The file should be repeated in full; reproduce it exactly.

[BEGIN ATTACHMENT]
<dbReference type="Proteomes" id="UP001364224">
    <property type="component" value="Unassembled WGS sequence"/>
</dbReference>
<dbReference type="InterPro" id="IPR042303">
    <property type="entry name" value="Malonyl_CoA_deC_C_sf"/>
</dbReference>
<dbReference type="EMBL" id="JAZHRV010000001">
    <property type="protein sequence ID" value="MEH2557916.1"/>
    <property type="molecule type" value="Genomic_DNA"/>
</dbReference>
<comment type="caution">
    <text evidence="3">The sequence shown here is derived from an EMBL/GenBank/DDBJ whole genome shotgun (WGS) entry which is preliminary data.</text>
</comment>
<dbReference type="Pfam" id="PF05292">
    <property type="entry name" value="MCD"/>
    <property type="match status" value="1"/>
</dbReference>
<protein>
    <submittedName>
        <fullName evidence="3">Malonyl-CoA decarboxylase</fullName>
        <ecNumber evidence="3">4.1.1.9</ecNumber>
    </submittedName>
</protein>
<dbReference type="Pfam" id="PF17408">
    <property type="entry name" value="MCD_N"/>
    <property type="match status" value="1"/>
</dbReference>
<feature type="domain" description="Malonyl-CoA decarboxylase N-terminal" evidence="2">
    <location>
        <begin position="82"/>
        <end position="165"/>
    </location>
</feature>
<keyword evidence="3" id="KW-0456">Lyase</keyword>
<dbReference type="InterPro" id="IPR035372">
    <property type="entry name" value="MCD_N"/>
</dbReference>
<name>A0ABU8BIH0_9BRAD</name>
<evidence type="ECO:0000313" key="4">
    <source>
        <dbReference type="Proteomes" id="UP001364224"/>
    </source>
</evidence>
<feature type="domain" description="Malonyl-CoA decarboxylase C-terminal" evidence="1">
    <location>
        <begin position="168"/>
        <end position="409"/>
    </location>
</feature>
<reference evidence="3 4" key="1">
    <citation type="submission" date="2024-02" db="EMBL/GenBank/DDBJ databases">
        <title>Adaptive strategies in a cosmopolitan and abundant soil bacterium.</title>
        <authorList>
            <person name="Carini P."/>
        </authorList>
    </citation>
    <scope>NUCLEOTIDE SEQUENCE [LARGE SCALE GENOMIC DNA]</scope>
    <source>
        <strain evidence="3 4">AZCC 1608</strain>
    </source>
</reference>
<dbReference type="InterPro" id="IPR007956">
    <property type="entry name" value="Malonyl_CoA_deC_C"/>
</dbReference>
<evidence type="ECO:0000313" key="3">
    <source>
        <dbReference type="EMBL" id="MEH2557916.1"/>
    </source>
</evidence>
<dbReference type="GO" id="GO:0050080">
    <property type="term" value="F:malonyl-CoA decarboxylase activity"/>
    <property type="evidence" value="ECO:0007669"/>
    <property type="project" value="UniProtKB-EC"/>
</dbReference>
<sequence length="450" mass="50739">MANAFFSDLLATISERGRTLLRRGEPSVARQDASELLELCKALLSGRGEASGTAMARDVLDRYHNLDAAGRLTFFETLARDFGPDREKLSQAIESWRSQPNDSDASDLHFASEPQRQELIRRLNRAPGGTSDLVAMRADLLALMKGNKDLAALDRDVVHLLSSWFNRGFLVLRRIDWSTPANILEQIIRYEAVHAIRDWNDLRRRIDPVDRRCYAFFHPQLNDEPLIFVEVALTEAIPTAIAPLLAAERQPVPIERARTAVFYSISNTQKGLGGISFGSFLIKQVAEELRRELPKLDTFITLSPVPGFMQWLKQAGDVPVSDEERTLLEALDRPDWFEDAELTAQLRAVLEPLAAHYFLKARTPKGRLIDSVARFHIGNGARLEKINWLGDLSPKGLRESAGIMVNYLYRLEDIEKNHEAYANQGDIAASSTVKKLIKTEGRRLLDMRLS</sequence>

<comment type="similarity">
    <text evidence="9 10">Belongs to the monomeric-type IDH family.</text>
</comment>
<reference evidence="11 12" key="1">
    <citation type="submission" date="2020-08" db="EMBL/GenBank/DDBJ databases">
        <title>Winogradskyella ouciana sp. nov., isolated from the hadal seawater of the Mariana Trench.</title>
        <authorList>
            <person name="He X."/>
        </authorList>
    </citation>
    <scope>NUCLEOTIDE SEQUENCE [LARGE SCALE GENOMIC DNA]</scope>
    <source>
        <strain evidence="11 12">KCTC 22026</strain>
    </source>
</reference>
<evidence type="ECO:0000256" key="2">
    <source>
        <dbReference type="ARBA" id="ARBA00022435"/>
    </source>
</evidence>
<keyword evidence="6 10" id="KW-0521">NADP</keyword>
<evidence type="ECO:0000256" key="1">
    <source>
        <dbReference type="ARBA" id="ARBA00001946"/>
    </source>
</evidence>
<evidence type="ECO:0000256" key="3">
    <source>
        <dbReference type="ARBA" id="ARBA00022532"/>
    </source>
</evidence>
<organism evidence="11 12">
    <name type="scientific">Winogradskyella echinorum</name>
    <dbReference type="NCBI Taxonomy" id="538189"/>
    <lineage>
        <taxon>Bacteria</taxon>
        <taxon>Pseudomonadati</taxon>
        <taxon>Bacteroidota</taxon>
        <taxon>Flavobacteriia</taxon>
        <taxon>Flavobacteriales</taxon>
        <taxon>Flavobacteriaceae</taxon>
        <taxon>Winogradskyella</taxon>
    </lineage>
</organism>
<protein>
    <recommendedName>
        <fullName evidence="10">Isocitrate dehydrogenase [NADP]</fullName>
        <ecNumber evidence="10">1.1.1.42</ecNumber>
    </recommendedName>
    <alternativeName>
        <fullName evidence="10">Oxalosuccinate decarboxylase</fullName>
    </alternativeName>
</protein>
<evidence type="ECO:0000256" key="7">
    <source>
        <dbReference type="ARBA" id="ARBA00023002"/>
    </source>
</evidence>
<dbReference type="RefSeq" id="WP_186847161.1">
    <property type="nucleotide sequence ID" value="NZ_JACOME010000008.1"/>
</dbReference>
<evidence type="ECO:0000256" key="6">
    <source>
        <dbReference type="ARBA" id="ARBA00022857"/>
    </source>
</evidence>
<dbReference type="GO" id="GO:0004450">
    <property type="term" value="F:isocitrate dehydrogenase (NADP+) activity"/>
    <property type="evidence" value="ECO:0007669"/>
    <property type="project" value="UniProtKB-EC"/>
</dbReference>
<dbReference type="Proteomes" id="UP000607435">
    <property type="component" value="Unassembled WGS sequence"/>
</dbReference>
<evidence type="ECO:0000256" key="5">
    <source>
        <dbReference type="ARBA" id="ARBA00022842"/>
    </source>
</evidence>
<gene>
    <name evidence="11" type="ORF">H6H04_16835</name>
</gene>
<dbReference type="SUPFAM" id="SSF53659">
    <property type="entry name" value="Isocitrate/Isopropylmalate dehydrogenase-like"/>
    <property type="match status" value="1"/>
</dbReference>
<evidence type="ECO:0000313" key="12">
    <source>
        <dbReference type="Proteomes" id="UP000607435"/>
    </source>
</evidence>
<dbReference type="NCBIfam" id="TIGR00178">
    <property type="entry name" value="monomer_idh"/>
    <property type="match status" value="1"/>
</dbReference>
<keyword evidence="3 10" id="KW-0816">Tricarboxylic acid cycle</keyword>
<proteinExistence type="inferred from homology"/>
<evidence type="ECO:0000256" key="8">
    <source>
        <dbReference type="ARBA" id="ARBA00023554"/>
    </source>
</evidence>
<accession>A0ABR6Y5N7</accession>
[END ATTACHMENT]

<dbReference type="Proteomes" id="UP001364224">
    <property type="component" value="Unassembled WGS sequence"/>
</dbReference>
<dbReference type="InterPro" id="IPR042303">
    <property type="entry name" value="Malonyl_CoA_deC_C_sf"/>
</dbReference>
<dbReference type="EMBL" id="JAZHRV010000001">
    <property type="protein sequence ID" value="MEH2557916.1"/>
    <property type="molecule type" value="Genomic_DNA"/>
</dbReference>
<comment type="caution">
    <text evidence="3">The sequence shown here is derived from an EMBL/GenBank/DDBJ whole genome shotgun (WGS) entry which is preliminary data.</text>
</comment>
<dbReference type="Pfam" id="PF05292">
    <property type="entry name" value="MCD"/>
    <property type="match status" value="1"/>
</dbReference>
<protein>
    <submittedName>
        <fullName evidence="3">Malonyl-CoA decarboxylase</fullName>
        <ecNumber evidence="3">4.1.1.9</ecNumber>
    </submittedName>
</protein>
<dbReference type="Pfam" id="PF17408">
    <property type="entry name" value="MCD_N"/>
    <property type="match status" value="1"/>
</dbReference>
<feature type="domain" description="Malonyl-CoA decarboxylase N-terminal" evidence="2">
    <location>
        <begin position="82"/>
        <end position="165"/>
    </location>
</feature>
<keyword evidence="3" id="KW-0456">Lyase</keyword>
<dbReference type="InterPro" id="IPR035372">
    <property type="entry name" value="MCD_N"/>
</dbReference>
<name>A0ABU8BIH0_9BRAD</name>
<evidence type="ECO:0000313" key="4">
    <source>
        <dbReference type="Proteomes" id="UP001364224"/>
    </source>
</evidence>
<feature type="domain" description="Malonyl-CoA decarboxylase C-terminal" evidence="1">
    <location>
        <begin position="168"/>
        <end position="409"/>
    </location>
</feature>
<reference evidence="3 4" key="1">
    <citation type="submission" date="2024-02" db="EMBL/GenBank/DDBJ databases">
        <title>Adaptive strategies in a cosmopolitan and abundant soil bacterium.</title>
        <authorList>
            <person name="Carini P."/>
        </authorList>
    </citation>
    <scope>NUCLEOTIDE SEQUENCE [LARGE SCALE GENOMIC DNA]</scope>
    <source>
        <strain evidence="3 4">AZCC 1608</strain>
    </source>
</reference>
<dbReference type="InterPro" id="IPR007956">
    <property type="entry name" value="Malonyl_CoA_deC_C"/>
</dbReference>
<evidence type="ECO:0000313" key="3">
    <source>
        <dbReference type="EMBL" id="MEH2557916.1"/>
    </source>
</evidence>
<dbReference type="GO" id="GO:0050080">
    <property type="term" value="F:malonyl-CoA decarboxylase activity"/>
    <property type="evidence" value="ECO:0007669"/>
    <property type="project" value="UniProtKB-EC"/>
</dbReference>
<sequence length="450" mass="50739">MANAFFSDLLATISERGRTLLRRGEPSVARQDASELLELCKALLSGRGEASGTAMARDVLDRYHNLDAAGRLTFFETLARDFGPDREKLSQAIESWRSQPNDSDASDLHFASEPQRQELIRRLNRAPGGTSDLVAMRADLLALMKGNKDLAALDRDVVHLLSSWFNRGFLVLRRIDWSTPANILEQIIRYEAVHAIRDWNDLRRRIDPVDRRCYAFFHPQLNDEPLIFVEVALTEAIPTAIAPLLAAERQPVPIERARTAVFYSISNTQKGLGGISFGSFLIKQVAEELRRELPKLDTFITLSPVPGFMQWLKQAGDVPVSDEERTLLEALDRPDWFEDAELTAQLRAVLEPLAAHYFLKARTPKGRLIDSVARFHIGNGARLEKINWLGDLSPKGLRESAGIMVNYLYRLEDIEKNHEAYANQGDIAASSTVKKLIKTEGRRLLDMRLS</sequence>

<comment type="similarity">
    <text evidence="9 10">Belongs to the monomeric-type IDH family.</text>
</comment>
<reference evidence="11 12" key="1">
    <citation type="submission" date="2020-08" db="EMBL/GenBank/DDBJ databases">
        <title>Winogradskyella ouciana sp. nov., isolated from the hadal seawater of the Mariana Trench.</title>
        <authorList>
            <person name="He X."/>
        </authorList>
    </citation>
    <scope>NUCLEOTIDE SEQUENCE [LARGE SCALE GENOMIC DNA]</scope>
    <source>
        <strain evidence="11 12">KCTC 22026</strain>
    </source>
</reference>
<evidence type="ECO:0000256" key="2">
    <source>
        <dbReference type="ARBA" id="ARBA00022435"/>
    </source>
</evidence>
<keyword evidence="6 10" id="KW-0521">NADP</keyword>
<evidence type="ECO:0000256" key="1">
    <source>
        <dbReference type="ARBA" id="ARBA00001946"/>
    </source>
</evidence>
<evidence type="ECO:0000256" key="3">
    <source>
        <dbReference type="ARBA" id="ARBA00022532"/>
    </source>
</evidence>
<organism evidence="11 12">
    <name type="scientific">Winogradskyella echinorum</name>
    <dbReference type="NCBI Taxonomy" id="538189"/>
    <lineage>
        <taxon>Bacteria</taxon>
        <taxon>Pseudomonadati</taxon>
        <taxon>Bacteroidota</taxon>
        <taxon>Flavobacteriia</taxon>
        <taxon>Flavobacteriales</taxon>
        <taxon>Flavobacteriaceae</taxon>
        <taxon>Winogradskyella</taxon>
    </lineage>
</organism>
<protein>
    <recommendedName>
        <fullName evidence="10">Isocitrate dehydrogenase [NADP]</fullName>
        <ecNumber evidence="10">1.1.1.42</ecNumber>
    </recommendedName>
    <alternativeName>
        <fullName evidence="10">Oxalosuccinate decarboxylase</fullName>
    </alternativeName>
</protein>
<evidence type="ECO:0000256" key="7">
    <source>
        <dbReference type="ARBA" id="ARBA00023002"/>
    </source>
</evidence>
<dbReference type="RefSeq" id="WP_186847161.1">
    <property type="nucleotide sequence ID" value="NZ_JACOME010000008.1"/>
</dbReference>
<evidence type="ECO:0000256" key="6">
    <source>
        <dbReference type="ARBA" id="ARBA00022857"/>
    </source>
</evidence>
<dbReference type="GO" id="GO:0004450">
    <property type="term" value="F:isocitrate dehydrogenase (NADP+) activity"/>
    <property type="evidence" value="ECO:0007669"/>
    <property type="project" value="UniProtKB-EC"/>
</dbReference>
<dbReference type="Proteomes" id="UP000607435">
    <property type="component" value="Unassembled WGS sequence"/>
</dbReference>
<evidence type="ECO:0000256" key="5">
    <source>
        <dbReference type="ARBA" id="ARBA00022842"/>
    </source>
</evidence>
<gene>
    <name evidence="11" type="ORF">H6H04_16835</name>
</gene>
<dbReference type="SUPFAM" id="SSF53659">
    <property type="entry name" value="Isocitrate/Isopropylmalate dehydrogenase-like"/>
    <property type="match status" value="1"/>
</dbReference>
<evidence type="ECO:0000313" key="12">
    <source>
        <dbReference type="Proteomes" id="UP000607435"/>
    </source>
</evidence>
<dbReference type="NCBIfam" id="TIGR00178">
    <property type="entry name" value="monomer_idh"/>
    <property type="match status" value="1"/>
</dbReference>
<keyword evidence="3 10" id="KW-0816">Tricarboxylic acid cycle</keyword>
<proteinExistence type="inferred from homology"/>
<evidence type="ECO:0000256" key="8">
    <source>
        <dbReference type="ARBA" id="ARBA00023554"/>
    </source>
</evidence>
<accession>A0ABR6Y5N7</accession>